David Burchett David Burchett's weblog
- 2006 Oct 17
I checked the feedback section of these humble ramblings last week and found a question plus request from old friend Dave Naidl.
PS Have you seen the movie Facing the Giants? Your comments please.
Oddly enough that request arrived on the same day that the lovely Mrs.Burchett and I were going to see "Facing the Giants". Hmmm. Coincidence? I think not!
So we randomly joined two Pee-Wee football teams in a small theater to watch the film. I felt odd not having my name on the back of my shirt but it worked out anyway. Allow me to take a brief detour before I comment on the film. In late June I had written a post called Warn the women and children...this post is PG rated. That article dealt with the controversy surrounding the assignment of a PG rating to this film. The objection seemed to be the strong presentation of the Christian message during the film. After seeing the movie there is no question in my mind that the strong Christian message was the objectionable content for the movie ratings board. All 27 versions of Law and Order, the 18 different CSI franchises, and dozens of other network TV shows offer far more questionable content than this movie even begins to present. And they flood our living rooms free of charge. I think this movie received the PG rating because of the two lines I have emphasized with bold text in the movie ratings board description of the PG rating.
Parents are warned against sending their children, unseen and without inquiry, to PG-rated movies. The theme of a PG-rated film may itself call for parental guidance. There may be some profanity in these films. There may be some violence or brief nudity. However, these elements are not considered so intense as to require that parents be strongly cautioned beyond the suggestion of parental guidance. There is no drug use content in a PG-rated film. The PG rating, suggesting parental guidance, is thus an alert for examination of a film by parents before deciding on its viewing by their children. Obviously such a line is difficult to draw. In our pluralistic society it is not easy to make judgments without incurring some disagreement. As long as parents know they must exercise parental responsibility, the rating serves as a meaningful guide and as a warning.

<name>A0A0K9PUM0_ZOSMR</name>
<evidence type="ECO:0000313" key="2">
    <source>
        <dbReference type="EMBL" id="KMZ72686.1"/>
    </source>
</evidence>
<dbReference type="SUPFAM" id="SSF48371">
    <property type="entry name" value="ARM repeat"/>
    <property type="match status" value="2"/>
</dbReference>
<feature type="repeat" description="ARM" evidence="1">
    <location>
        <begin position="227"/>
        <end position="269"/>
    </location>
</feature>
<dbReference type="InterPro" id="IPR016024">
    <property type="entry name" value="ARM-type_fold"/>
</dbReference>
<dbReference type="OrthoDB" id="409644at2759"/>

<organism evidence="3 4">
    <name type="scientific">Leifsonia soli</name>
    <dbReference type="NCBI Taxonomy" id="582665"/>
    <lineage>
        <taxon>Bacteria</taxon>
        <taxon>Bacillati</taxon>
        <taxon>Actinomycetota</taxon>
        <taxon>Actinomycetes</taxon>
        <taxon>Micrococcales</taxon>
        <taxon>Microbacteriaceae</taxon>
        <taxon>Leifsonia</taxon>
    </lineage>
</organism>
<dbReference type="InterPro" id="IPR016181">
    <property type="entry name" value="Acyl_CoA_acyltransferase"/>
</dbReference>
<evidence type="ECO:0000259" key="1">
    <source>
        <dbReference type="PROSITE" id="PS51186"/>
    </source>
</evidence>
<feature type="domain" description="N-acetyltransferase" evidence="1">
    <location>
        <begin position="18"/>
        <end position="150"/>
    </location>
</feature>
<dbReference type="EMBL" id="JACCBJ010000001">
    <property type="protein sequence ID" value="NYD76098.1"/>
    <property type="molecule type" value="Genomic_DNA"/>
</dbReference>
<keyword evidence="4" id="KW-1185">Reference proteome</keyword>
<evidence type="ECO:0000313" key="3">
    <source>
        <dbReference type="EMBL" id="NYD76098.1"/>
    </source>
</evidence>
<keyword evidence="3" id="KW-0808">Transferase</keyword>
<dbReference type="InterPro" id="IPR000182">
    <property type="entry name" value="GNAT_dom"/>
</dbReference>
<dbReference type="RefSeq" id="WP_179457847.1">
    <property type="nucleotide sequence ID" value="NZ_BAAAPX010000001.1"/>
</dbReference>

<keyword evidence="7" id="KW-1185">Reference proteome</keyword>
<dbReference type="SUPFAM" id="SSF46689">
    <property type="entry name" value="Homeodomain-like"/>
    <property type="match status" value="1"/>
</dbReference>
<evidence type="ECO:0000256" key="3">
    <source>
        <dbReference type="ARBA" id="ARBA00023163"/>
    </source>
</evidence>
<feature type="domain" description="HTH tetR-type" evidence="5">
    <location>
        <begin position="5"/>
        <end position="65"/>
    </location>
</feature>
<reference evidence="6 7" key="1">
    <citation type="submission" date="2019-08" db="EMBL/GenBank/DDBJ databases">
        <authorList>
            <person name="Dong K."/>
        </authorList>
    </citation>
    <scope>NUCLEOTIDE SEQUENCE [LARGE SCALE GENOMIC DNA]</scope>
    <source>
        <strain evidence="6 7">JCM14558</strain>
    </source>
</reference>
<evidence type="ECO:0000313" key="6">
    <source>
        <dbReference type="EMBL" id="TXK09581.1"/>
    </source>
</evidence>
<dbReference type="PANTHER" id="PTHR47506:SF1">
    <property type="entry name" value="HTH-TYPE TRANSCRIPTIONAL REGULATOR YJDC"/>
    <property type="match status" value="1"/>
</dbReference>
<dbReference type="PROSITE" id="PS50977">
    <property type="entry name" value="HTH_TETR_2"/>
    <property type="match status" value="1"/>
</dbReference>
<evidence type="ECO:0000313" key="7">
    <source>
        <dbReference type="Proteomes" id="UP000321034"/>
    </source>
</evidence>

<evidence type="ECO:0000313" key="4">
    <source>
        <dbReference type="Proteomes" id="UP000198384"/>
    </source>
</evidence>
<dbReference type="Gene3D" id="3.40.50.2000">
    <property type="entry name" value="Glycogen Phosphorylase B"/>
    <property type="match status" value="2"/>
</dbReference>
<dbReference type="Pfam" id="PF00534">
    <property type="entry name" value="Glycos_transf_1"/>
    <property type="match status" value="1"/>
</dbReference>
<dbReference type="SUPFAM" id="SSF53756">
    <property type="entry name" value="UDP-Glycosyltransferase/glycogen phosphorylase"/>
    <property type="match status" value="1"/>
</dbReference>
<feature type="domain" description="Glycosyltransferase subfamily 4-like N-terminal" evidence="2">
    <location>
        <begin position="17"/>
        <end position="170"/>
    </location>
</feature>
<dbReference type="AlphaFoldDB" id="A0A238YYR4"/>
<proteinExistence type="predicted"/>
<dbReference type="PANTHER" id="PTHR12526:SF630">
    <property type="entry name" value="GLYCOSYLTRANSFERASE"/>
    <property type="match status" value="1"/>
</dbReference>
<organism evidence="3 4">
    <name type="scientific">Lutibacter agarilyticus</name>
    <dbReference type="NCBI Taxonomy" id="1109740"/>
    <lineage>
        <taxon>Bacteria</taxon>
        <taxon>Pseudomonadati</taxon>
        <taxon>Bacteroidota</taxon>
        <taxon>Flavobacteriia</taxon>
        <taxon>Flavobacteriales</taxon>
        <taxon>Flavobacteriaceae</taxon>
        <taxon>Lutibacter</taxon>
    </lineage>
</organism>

I love the line "in our pluralistic society it is not easy to make judgments withoutincurring some disagreement. In my circles that would be called "covering your anatomical south side". And the crux of the matter is that some reviewers felt the theme (strong presentation of the gospel) called for parental guidance. I personally loved the controversy. It allowed the distributors to get a lot of free pub (no doubt valued more than the movie cost to produce) leading up to the films release. And the PG rating did not bother me at all. I haven't changed from my original position that I wrote in that earlier blog regarding the rating dispute. Here is a bit of that response.
I suspect this is just an example of "knee jerk PC over-reaction" on the part of the film board but I understand their desire to be cautious in the current cultural climate. I happen to believe that all films need to be examined by parents before they let their children attend. There would will be some who will be offended by the message of the gospel of Jesus portrayed in this movie. I am often offended by the message of movies. I chose whether my kids could go to certain movies or not. That is called parenting. If no parenting is available there are worse things the kiddos could see than a story of faith and overcoming adversity.
So how did the movie turn out? Only 17% of the secular critics gave a favorable review to the film. And I can understand that to some extent. They do not evaluate movies based on production budgets and feel good stories about how the film was done. They compare a movie to other movies that compete for the audience. Some of the religious reviewers were not very nice either. Sister Rose Pacatte (St. Anthony Messenger) wrote this comment. "This rather simplistic, stilted and somewhat boring film is more of a sermon than a movie that inspires. The producers went for evangelical-style drama, but it could have used some creative subtlety and originality."